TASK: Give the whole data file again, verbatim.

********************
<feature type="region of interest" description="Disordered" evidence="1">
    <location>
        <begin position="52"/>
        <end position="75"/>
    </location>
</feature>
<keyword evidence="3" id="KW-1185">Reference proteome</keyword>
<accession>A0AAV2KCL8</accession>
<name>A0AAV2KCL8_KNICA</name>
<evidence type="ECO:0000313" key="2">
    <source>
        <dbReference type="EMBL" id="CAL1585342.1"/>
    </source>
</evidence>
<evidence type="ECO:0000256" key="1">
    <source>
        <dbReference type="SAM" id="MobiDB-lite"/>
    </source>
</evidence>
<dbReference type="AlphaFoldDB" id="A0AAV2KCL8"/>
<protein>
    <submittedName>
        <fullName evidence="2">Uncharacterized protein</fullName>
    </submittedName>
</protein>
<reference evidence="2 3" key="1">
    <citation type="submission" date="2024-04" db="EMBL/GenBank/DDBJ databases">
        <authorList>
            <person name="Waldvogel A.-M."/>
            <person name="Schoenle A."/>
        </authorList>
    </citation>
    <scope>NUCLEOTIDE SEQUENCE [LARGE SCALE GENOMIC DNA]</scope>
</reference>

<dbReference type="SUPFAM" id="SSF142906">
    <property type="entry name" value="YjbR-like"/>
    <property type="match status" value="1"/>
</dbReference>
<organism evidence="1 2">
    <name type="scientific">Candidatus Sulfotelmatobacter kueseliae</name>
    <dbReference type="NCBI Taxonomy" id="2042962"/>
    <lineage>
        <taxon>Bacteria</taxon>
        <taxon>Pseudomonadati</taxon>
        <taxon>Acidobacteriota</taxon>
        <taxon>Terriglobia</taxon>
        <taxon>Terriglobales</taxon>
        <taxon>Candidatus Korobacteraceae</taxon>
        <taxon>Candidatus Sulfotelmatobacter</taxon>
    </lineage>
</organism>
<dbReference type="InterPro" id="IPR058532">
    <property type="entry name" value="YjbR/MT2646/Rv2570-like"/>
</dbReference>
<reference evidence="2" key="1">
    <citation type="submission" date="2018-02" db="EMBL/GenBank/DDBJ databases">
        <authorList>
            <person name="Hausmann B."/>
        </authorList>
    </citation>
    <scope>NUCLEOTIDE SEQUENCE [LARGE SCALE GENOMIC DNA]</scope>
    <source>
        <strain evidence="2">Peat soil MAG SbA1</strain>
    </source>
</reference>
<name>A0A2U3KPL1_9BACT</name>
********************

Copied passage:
<feature type="region of interest" description="Disordered" evidence="1">
    <location>
        <begin position="52"/>
        <end position="75"/>
    </location>
</feature>
<keyword evidence="3" id="KW-1185">Reference proteome</keyword>
<accession>A0AAV2KCL8</accession>
<name>A0AAV2KCL8_KNICA</name>
<evidence type="ECO:0000313" key="2">
    <source>
        <dbReference type="EMBL" id="CAL1585342.1"/>
    </source>
</evidence>
<evidence type="ECO:0000256" key="1">
    <source>
        <dbReference type="SAM" id="MobiDB-lite"/>
    </source>
</evidence>
<dbReference type="AlphaFoldDB" id="A0AAV2KCL8"/>
<protein>
    <submittedName>
        <fullName evidence="2">Uncharacterized protein</fullName>
    </submittedName>
</protein>
<reference evidence="2 3" key="1">
    <citation type="submission" date="2024-04" db="EMBL/GenBank/DDBJ databases">
        <authorList>
            <person name="Waldvogel A.-M."/>
            <person name="Schoenle A."/>
        </authorList>
    </citation>
    <scope>NUCLEOTIDE SEQUENCE [LARGE SCALE GENOMIC DNA]</scope>
</reference>

<dbReference type="SUPFAM" id="SSF142906">
    <property type="entry name" value="YjbR-like"/>
    <property type="match status" value="1"/>
</dbReference>
<organism evidence="1 2">
    <name type="scientific">Candidatus Sulfotelmatobacter kueseliae</name>
    <dbReference type="NCBI Taxonomy" id="2042962"/>
    <lineage>
        <taxon>Bacteria</taxon>
        <taxon>Pseudomonadati</taxon>
        <taxon>Acidobacteriota</taxon>
        <taxon>Terriglobia</taxon>
        <taxon>Terriglobales</taxon>
        <taxon>Candidatus Korobacteraceae</taxon>
        <taxon>Candidatus Sulfotelmatobacter</taxon>
    </lineage>
</organism>
<dbReference type="InterPro" id="IPR058532">
    <property type="entry name" value="YjbR/MT2646/Rv2570-like"/>
</dbReference>
<reference evidence="2" key="1">
    <citation type="submission" date="2018-02" db="EMBL/GenBank/DDBJ databases">
        <authorList>
            <person name="Hausmann B."/>
        </authorList>
    </citation>
    <scope>NUCLEOTIDE SEQUENCE [LARGE SCALE GENOMIC DNA]</scope>
    <source>
        <strain evidence="2">Peat soil MAG SbA1</strain>
    </source>
</reference>
<name>A0A2U3KPL1_9BACT</name>